Page by Page: Book Reviews

Recreating the Heavens

In Star Theatre, William Firebrace, as the architect that he is, provides the reader with an excellent assessment of some of the most interesting planetarium buildings in the world. He also walks us through the unique history of the human desire to bring the heavens down to Earth.

An Eerie Self-Pity: Curzio Malaparte on the Rocks of Resistance in Paris

Curzio Malaparte’s ferociously ambiguous politics pushed him in and out of Il Duce’s prisons in the 1930s, yet they also rehabilitated him sufficiently to grant him access to Axis military and diplomatic operations as a journalist during the war. And when the winds shifted again, he trimmed his sails, finding work with occupying U.S. forces in Italy after Mussolini’s collapse.

An Ensemble View of Modern American Life

While The Other Americans makes for a compelling read with its digestible chapters, its alternating perspectives, and its many layers, an overly ambitious scope means that some of the subjects it tries to tackle receive scant attention.

The Story of a Literary Friendship and How It Ends Badly

Be it Hughes and Hurston, Baldwin and Wright, or Tupac and Biggie, burdened friendships are a recurrent and disturbingly alluring theme in the study of Black writers. Yet, if it is the dramatic bite of high-profile betrayal that tends to ignite a hot-selling story, in the case of Zora and Langston it is the dynamics of friendship that provide a happy counterexample.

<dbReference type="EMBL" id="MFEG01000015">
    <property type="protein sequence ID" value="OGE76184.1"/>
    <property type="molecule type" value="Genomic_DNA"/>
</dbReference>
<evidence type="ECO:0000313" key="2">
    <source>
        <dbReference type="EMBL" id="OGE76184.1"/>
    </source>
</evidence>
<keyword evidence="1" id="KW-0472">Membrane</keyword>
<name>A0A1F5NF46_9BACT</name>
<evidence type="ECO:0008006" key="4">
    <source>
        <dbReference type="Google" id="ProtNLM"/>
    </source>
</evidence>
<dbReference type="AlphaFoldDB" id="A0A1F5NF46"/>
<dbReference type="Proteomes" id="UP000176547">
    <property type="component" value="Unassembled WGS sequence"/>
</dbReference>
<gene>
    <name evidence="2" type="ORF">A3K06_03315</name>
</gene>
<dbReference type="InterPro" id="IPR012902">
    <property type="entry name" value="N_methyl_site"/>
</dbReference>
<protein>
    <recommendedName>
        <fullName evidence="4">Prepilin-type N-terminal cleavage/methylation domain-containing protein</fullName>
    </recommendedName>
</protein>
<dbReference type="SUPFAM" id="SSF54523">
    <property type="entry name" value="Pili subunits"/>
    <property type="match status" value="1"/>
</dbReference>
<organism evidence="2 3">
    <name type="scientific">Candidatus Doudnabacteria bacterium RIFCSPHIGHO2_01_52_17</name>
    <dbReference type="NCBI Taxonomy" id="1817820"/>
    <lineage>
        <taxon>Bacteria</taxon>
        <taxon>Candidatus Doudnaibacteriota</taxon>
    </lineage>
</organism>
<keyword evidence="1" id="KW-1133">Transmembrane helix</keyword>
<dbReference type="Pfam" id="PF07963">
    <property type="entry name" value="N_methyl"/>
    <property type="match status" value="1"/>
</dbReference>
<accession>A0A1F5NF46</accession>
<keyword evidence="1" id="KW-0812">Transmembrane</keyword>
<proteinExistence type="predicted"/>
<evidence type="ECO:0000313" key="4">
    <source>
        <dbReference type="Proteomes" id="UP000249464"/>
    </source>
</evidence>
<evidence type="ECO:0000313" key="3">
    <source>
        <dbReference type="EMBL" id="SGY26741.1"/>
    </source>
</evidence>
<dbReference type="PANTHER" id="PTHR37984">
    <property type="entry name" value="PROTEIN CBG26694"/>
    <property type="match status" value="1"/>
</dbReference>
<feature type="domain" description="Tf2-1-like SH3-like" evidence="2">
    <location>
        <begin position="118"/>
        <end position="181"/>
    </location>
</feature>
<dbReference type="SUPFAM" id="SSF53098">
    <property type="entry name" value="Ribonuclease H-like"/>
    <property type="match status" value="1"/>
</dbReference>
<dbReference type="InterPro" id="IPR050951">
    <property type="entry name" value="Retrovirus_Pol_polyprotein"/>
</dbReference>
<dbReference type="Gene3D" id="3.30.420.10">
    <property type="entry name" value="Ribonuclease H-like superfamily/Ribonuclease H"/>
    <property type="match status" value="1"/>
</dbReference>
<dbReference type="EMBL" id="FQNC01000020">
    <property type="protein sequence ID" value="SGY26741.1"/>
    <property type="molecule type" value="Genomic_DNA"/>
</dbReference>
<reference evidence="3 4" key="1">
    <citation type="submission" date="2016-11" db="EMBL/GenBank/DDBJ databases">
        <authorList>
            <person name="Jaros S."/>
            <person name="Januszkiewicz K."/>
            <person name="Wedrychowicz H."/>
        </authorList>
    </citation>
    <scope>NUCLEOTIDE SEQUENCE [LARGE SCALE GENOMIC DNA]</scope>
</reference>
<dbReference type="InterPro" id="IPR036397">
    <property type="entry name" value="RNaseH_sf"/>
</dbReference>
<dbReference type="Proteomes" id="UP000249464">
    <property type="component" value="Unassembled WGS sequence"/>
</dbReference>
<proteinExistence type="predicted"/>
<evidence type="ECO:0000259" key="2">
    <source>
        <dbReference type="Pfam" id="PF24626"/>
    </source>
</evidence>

All the Roads That Lead to Rome

Addis offers a dark view of Rome’s history, in which historical change comes about not through high-minded actions or progress, but rather through brutality, ruthlessness, and accident. This is a healthful antidote to the triumphalist histories, acclaiming the expansion of the Roman Empire, the rise of Christianity, Italian nationalism, or Western civilization, of which the city of Rome has sometimes been the center.

How to Eat to Live

Using the twin themes of hunger and health to explore the biopolitics of nature, Treitel convincingly shows that natural eating habits not only persisted in times of want as an efficient way to manage the nation’s food supply, but also in times of plenty to improve the health of the body politic.